My interest in the relationship between migration and development grew when anti-immigration discourses started to gain a stronger foothold in Europe and the US. In the meantime, the largest refugee crisis since the second world war took place in parts of the Middle East and Africa. The year was 2015, the same year the UN adopted the Sustainable Development Goals in Agenda 2030. For the first time in the history of the UN, migration was mentioned as a part of reaching the development goals. In the introduction of Agenda 2030, it states that “We recognize the positive contribution of migrants for inclusive growth and sustainable development. We also recognize that international migration is a multi-dimensional reality of major relevance for the development of countries of origin, transit and destination, which requires coherent and comprehensive responses.”
I glimpsed a thin light of optimism in the discourse of migration – a different perspective that, perhaps, could help shift the focus from nationalistic depictions of the immigrant (note: non-westerners) or refugee as a non-deserving, lazy and even dangerous “other”, to a view on migration as a phenomenon that affects and can benefit all of us. From a human development perspective, migration can indeed function as a survival strategy, income diversification strategy, and contribute to development on an individual and community level. A clear example is remittances (money sent from a migrant to individuals/communities in the country of origin) which worldwide constitutes more than three times the value of official development assistance. Destination countries and the inhabitants can also benefit from immigration in the form of labor force and tax income. When people move across borders, undoubtedly, ideas and knowledge spread as well.
However, the optimistic perspective needs to be nuanced. It is crucial to recognize that all individuals have the possibility to contribute to sustainable development, both on a personal and societal level – if the conditions are favourable. A few examples are the conditions of the labor market in the destination country, the money transfer fees, and the actual possibility to migrate to another country. Other factors that can inhibit potential positive effects of migration are economic inequality within countries and repressive political systems or corruption. Moreover, migration should not be regarded as desirable only if it leads to societal development (which is a popular perspective in the EU and its member states). To leave one’s country is a human right as well to seek protection in another country.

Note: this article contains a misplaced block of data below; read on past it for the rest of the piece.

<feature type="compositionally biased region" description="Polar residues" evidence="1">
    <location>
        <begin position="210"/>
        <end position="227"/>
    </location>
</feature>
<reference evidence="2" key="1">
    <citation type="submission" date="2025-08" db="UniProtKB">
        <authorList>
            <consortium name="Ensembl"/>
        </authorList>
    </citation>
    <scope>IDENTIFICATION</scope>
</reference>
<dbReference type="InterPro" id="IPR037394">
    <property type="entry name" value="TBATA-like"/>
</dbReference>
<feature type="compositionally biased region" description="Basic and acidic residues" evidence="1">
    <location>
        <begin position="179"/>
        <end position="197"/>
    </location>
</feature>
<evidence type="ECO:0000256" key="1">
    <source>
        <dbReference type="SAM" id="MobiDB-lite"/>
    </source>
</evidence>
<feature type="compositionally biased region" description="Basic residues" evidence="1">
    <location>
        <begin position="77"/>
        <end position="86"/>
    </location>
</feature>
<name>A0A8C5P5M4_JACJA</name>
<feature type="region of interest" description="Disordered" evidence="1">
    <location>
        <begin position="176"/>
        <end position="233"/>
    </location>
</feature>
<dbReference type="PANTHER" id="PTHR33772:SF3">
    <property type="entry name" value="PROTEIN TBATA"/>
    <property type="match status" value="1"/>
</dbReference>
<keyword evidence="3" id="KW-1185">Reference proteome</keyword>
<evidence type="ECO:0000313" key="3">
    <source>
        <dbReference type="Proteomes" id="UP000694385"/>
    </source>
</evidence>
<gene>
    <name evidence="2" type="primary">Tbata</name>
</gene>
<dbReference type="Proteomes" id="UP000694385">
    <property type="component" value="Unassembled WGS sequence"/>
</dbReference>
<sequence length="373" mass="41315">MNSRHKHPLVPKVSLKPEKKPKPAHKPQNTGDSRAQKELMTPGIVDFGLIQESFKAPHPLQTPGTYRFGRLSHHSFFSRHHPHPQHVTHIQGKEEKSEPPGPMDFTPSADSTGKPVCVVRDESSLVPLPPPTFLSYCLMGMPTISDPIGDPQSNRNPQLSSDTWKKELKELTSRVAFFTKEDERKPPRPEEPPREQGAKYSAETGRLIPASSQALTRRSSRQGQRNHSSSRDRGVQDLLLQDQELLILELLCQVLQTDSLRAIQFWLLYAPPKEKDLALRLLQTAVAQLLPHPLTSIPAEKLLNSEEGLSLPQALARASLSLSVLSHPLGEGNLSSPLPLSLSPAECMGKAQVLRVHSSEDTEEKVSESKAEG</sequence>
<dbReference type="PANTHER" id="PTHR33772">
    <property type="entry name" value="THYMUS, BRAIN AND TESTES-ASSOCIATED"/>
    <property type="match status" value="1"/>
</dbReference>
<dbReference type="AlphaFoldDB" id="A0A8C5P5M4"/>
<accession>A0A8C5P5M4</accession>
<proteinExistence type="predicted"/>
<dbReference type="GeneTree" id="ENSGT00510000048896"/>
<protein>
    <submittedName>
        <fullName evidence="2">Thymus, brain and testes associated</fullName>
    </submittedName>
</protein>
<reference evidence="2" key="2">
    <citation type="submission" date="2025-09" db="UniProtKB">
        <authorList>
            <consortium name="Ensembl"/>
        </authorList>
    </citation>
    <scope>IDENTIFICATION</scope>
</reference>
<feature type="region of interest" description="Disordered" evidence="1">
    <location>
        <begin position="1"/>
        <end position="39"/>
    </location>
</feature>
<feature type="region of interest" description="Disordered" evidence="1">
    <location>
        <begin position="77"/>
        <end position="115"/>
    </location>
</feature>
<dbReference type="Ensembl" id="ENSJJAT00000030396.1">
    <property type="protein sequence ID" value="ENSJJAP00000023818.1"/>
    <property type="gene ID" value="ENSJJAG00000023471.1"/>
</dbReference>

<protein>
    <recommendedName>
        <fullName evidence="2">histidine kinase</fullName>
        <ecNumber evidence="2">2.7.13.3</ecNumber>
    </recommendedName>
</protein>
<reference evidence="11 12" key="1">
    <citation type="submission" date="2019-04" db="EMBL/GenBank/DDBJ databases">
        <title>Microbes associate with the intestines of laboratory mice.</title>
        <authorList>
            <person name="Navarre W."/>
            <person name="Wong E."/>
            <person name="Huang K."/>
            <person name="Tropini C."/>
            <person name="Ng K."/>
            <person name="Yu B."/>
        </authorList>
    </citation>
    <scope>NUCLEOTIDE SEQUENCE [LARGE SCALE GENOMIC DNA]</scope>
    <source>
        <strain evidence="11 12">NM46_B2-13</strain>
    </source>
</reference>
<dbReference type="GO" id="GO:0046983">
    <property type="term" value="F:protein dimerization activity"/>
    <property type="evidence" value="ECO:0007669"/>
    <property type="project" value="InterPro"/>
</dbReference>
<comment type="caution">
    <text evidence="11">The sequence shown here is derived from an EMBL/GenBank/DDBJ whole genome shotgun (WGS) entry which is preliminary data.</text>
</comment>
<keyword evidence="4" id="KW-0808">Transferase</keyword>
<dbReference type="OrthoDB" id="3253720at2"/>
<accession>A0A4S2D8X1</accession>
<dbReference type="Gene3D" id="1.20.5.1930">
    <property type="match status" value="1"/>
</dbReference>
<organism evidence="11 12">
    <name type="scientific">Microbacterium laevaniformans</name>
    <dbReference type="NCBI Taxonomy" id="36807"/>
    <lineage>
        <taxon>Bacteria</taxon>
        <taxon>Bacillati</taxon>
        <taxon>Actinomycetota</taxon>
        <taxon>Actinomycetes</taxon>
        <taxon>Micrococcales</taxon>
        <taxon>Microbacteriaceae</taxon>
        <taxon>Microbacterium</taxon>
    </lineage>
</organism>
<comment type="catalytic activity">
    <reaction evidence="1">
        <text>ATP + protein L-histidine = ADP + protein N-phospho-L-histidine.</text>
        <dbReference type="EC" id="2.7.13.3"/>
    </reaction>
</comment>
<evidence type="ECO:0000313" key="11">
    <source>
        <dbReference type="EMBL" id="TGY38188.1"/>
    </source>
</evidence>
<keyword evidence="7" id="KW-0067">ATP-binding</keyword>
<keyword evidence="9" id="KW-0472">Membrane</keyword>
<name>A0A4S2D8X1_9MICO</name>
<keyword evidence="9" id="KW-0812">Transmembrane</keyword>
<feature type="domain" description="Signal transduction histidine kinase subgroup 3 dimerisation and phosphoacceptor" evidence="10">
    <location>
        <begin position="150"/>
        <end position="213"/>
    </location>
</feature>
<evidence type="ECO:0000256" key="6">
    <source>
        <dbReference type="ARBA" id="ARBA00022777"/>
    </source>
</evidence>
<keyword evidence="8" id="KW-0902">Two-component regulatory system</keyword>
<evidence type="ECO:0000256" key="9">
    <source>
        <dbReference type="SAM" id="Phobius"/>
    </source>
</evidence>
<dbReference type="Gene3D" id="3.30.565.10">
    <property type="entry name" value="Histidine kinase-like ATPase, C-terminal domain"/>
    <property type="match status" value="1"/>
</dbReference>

In a world with stricter visa regulations and borders controls, and an increased gap between the world’s richest and poorest, the hope for development cannot be put in the hands of migrants and refugees. Rather, a global focus on how to produce coherent and comprehensive responses, as proposed by the UN, must be prioritized before the whole world can benefit from migration. As pointed out by the scholar Hein de Haas: development is a condition for investment and return by migrants rather than a consequence of migration. In other words, development as a social transformation can be enabled through migration only when the right political and economic conditions are put in place.